The Property Brothers, Jonathan and Drew Scott, talked about their family, their Scottish heritage, and how their HGTV show allows them to help people achieve their dreams. In each of their projects, they try to focus some of their design around a family heirloom or object, this could be a knick-knack or a photo that the family treasures. In that way, they bring a part of the family into the project design.

As always, the keynote speakers did an excellent job of motivating the audience.

I didn't do many classes today but one that I made sure to attend was Kitty Cooper's discussion of DNA Triangulation. She writes a blog at blog.kittycooper.com where she talks about genetics and genealogy. She did a great job of making a very technical topic more understandable. There are a couple tools she discussed that help interpret your DNA results. This was actually a very timely presentation and was useful to me and my family today. My wife was contacted by someone who shows as a 1st cousin to my mother-in-law (who just passed last week - we did her DNA for Christmas) and a 2nd cousin for my wife. As you may know, DNA results showing as 1st cousins could also be half siblings. We believe, based on the results, that this new relative is either the child of my wife's grandfather's brother, or the child of her grandfather. We may have  a bit of a problem determining which it is since the person is adopted and doesn't know her heritage. But at least we are able to connect her to many new relatives on her Bielefeld and Wesner lines that we know about.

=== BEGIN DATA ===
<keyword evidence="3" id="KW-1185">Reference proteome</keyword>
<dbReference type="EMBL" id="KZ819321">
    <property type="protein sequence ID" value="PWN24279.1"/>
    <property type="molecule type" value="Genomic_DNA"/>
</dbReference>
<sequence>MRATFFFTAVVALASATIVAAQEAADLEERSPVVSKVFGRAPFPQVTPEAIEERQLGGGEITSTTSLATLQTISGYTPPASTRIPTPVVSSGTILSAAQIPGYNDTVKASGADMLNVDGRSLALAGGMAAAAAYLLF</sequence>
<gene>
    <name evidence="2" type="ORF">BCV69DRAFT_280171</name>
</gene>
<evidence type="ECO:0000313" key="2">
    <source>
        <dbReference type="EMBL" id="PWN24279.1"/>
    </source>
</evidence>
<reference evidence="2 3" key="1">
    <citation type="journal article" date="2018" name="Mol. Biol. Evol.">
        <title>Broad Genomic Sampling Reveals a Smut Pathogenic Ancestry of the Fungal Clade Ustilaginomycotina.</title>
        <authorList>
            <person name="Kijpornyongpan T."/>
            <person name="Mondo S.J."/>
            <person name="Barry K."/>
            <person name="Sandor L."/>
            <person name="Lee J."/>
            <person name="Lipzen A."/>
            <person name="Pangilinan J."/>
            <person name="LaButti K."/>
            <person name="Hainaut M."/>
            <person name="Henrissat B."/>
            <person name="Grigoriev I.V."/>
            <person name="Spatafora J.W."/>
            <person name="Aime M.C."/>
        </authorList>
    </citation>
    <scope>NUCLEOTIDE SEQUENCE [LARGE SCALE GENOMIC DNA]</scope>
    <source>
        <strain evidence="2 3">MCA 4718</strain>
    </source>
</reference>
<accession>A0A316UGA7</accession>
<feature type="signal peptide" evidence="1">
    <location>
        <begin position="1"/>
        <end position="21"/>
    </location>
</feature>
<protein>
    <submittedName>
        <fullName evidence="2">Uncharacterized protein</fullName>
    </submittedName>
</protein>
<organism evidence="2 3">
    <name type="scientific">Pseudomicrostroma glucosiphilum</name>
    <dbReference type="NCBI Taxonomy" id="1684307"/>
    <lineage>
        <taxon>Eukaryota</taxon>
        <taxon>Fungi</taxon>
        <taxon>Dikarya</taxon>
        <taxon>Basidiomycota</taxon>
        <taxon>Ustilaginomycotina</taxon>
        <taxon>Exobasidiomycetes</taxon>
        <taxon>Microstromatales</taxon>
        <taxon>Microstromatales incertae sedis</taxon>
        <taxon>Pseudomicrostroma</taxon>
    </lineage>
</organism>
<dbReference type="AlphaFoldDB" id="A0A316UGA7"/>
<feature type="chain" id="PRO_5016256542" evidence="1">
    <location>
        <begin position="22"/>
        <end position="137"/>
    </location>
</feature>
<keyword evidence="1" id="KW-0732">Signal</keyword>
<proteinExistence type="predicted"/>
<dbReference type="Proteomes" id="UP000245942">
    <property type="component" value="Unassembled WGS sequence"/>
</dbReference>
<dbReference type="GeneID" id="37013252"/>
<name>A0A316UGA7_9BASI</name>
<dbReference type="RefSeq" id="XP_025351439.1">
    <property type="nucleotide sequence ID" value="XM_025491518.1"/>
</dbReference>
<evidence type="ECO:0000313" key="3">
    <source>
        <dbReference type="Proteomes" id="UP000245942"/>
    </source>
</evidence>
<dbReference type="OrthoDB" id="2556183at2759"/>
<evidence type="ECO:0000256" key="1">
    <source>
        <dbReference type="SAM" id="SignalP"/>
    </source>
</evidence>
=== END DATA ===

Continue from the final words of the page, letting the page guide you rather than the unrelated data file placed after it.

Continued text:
MyHeritage provided a great sponsored lunch today. They added two new functions to the MyHeritage site. Today they released the Photo Discoveries application. This basically works like their SmartMatching but does it with photos. This was released today and I already had a hit! There is a picture of Hermann Augenstein (1875-1949) that I had never seen before. This new discovery also added 7 new people to my tree. The second application, Consistency Checker, will be released this Saturday. Consistency Checker goes through your MyHeritage trees and alerts you of potential problems such as parents being younger than their children, mother being too young to have children, husband and wife are too far apart in age, etc. Running this application could help make sure your tree is as accurate as possible. One good thing with the Consistency Checker is that you can adjust the configuration to set thresholds for it to alert you with. MyHeritage also talked about the advances in their DNA collection. They already had access to 23andMe DNA and are letting people upload their DNA files from other sites such as Ancestry and FTDNA. Today they announced the hiring of Dr. Yaniv Erlich as Chief Science Officer to lead development and strategy for MyHeritage's DNA program. Look for several improvements and additions to their DNA program in the next few months.